The Correspondence of Thomas Jefferson

By Subject


Our new Constitution is powerfully attacked in the American newspapers. The objections are, that its effect would be to form the thirteen States into one; that, proposing to melt all down into one general government, they have fenced the people by no declaration of rights; they have not renounced the power of keeping a standing army; they have not secured the liberty of the press; they have reserved the power of abolishing trials by jury in civil cases; they have proposed that the laws of the federal legislatures shall be paramount to the laws and constitutions of the States; they have abandoned rotation in office; and particularly, their President may be re-elected from four years to four years, for life, so as to render him a King for life, like a King of Poland; and they have not given him either the check or aid of a council. To these they add calculations of expense, etc., etc., to frighten the people. You will perceive that these objections are serious, and some of them not without foundation. The Constitution, however, has been received with a very general enthusiasm.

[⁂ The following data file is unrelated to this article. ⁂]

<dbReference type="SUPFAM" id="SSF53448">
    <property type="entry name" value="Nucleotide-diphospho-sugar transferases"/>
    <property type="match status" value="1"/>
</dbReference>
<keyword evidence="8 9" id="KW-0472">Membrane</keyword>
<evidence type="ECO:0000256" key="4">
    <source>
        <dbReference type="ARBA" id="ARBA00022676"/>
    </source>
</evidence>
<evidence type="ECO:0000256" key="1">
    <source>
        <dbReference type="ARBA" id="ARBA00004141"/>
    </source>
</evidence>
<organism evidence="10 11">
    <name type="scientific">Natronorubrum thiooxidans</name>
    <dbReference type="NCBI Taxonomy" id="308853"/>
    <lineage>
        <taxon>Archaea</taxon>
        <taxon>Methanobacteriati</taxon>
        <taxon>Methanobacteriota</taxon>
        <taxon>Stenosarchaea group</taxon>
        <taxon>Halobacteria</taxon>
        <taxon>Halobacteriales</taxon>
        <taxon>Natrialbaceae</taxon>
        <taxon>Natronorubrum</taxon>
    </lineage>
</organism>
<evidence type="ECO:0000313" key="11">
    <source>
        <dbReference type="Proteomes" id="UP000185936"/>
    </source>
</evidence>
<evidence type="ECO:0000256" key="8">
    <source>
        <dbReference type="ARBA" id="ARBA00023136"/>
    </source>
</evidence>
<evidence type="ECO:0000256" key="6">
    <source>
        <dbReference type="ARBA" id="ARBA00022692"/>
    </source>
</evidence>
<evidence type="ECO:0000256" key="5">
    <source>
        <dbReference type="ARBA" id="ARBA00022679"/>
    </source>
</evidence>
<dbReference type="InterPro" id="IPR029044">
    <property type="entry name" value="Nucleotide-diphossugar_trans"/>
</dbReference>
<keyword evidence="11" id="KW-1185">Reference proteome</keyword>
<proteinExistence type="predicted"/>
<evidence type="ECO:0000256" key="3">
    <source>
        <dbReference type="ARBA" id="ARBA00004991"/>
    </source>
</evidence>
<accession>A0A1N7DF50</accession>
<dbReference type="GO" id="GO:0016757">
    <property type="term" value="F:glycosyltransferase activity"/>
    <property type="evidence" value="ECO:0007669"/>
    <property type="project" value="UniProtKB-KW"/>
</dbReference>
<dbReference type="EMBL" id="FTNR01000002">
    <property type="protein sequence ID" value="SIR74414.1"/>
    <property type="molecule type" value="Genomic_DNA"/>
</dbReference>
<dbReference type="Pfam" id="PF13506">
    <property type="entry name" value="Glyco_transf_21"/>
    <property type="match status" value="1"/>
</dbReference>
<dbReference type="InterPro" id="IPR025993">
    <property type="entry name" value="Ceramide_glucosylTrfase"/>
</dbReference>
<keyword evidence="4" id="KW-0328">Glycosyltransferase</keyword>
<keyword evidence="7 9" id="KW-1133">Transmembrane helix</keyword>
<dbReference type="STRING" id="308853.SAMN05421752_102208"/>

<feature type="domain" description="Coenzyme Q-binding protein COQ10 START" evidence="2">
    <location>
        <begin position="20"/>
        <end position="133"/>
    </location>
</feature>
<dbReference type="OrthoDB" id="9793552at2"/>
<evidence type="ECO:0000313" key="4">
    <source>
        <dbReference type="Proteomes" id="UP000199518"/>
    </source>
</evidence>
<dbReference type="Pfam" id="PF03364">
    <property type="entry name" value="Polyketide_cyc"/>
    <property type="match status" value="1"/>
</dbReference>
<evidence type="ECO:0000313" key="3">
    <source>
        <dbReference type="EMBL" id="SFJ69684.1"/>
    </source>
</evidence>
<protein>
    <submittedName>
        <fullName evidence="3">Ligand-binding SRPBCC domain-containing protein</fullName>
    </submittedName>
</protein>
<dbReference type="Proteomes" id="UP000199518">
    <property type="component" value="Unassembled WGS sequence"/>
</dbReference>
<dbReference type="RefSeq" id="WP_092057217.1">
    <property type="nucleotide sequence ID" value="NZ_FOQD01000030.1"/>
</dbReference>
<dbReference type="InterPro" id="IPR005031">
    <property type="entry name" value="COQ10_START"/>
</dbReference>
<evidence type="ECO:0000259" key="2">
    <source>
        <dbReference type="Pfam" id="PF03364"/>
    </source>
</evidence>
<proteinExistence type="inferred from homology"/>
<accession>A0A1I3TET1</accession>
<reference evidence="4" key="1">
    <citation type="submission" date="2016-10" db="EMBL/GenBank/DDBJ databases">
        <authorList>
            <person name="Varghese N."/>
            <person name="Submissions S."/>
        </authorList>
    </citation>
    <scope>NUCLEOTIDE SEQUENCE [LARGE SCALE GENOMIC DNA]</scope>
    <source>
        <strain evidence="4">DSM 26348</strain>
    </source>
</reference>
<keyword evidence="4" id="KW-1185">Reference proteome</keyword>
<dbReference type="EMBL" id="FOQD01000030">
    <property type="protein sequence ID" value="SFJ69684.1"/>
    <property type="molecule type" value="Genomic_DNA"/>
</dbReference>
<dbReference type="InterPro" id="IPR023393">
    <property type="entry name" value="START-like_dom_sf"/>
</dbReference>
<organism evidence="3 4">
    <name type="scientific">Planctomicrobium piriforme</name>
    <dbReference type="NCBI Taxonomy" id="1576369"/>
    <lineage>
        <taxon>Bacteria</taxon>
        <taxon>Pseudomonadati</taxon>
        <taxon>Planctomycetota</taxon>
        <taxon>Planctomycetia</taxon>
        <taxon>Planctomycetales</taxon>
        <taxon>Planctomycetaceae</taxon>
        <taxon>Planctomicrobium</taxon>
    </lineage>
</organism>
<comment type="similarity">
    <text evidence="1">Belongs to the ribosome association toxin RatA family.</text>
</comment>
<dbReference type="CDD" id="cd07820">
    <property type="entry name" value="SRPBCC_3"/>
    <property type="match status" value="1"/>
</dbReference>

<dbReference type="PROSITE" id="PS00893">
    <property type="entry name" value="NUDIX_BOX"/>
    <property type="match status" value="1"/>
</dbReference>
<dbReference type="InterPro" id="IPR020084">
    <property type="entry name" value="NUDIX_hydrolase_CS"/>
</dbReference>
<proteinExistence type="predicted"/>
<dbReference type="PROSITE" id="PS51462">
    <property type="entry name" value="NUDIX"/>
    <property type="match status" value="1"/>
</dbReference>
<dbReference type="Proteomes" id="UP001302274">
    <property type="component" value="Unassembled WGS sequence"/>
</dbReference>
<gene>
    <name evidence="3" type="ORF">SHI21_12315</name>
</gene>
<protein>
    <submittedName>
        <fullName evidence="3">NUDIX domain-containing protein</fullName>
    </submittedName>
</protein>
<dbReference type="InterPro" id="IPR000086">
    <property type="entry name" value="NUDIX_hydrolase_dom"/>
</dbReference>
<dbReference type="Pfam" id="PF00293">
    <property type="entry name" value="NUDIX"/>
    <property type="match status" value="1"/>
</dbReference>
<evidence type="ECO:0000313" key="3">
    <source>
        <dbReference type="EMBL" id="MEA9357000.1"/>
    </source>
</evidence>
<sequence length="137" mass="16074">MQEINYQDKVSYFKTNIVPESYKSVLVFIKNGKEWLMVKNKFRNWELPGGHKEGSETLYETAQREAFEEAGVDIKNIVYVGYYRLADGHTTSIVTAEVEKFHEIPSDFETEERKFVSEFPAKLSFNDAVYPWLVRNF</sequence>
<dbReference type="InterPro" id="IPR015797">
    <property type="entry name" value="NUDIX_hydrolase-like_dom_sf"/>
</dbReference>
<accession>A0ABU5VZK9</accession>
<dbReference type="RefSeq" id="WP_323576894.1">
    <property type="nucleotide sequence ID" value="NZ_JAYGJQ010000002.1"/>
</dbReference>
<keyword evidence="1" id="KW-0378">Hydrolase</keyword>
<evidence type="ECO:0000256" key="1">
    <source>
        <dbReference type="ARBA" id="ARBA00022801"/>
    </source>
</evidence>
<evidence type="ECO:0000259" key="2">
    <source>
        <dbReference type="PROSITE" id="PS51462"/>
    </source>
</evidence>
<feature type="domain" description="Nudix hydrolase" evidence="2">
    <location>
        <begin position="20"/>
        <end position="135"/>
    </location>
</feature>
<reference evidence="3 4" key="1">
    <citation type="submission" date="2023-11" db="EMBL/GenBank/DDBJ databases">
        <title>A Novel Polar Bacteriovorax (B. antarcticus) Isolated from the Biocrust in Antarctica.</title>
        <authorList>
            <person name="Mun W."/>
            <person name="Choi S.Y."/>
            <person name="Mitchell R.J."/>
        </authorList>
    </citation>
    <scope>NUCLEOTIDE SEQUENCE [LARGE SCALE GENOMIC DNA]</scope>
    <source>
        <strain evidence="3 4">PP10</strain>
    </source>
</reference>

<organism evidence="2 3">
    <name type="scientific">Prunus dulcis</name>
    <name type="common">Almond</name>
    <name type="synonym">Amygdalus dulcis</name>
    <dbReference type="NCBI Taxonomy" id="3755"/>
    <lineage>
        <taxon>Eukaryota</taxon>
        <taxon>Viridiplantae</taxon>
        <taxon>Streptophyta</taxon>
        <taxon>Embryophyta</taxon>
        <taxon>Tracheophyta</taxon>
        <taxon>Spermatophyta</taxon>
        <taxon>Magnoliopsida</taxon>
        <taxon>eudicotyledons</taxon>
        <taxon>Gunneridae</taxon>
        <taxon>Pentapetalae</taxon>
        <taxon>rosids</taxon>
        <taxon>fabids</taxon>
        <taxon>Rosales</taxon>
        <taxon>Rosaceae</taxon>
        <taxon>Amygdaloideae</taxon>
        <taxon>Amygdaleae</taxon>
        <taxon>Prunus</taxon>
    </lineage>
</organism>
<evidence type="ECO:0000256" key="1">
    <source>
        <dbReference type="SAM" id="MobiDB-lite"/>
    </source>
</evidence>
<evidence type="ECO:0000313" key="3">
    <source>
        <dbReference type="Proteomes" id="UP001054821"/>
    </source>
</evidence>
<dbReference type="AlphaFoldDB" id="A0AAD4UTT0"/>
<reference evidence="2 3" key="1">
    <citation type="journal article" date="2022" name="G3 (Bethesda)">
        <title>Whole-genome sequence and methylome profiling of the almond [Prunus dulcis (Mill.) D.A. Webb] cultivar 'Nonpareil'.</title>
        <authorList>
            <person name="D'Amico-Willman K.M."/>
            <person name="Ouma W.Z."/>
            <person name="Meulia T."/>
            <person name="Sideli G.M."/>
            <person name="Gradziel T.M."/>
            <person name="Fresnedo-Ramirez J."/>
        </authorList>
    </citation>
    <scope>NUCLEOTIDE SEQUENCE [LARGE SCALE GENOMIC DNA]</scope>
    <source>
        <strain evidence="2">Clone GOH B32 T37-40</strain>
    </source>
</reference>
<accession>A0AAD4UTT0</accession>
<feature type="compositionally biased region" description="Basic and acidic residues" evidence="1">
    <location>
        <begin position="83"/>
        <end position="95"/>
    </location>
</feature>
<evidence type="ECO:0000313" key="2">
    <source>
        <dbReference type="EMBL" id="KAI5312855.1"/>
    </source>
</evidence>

to William Carmichael, 11 December 1787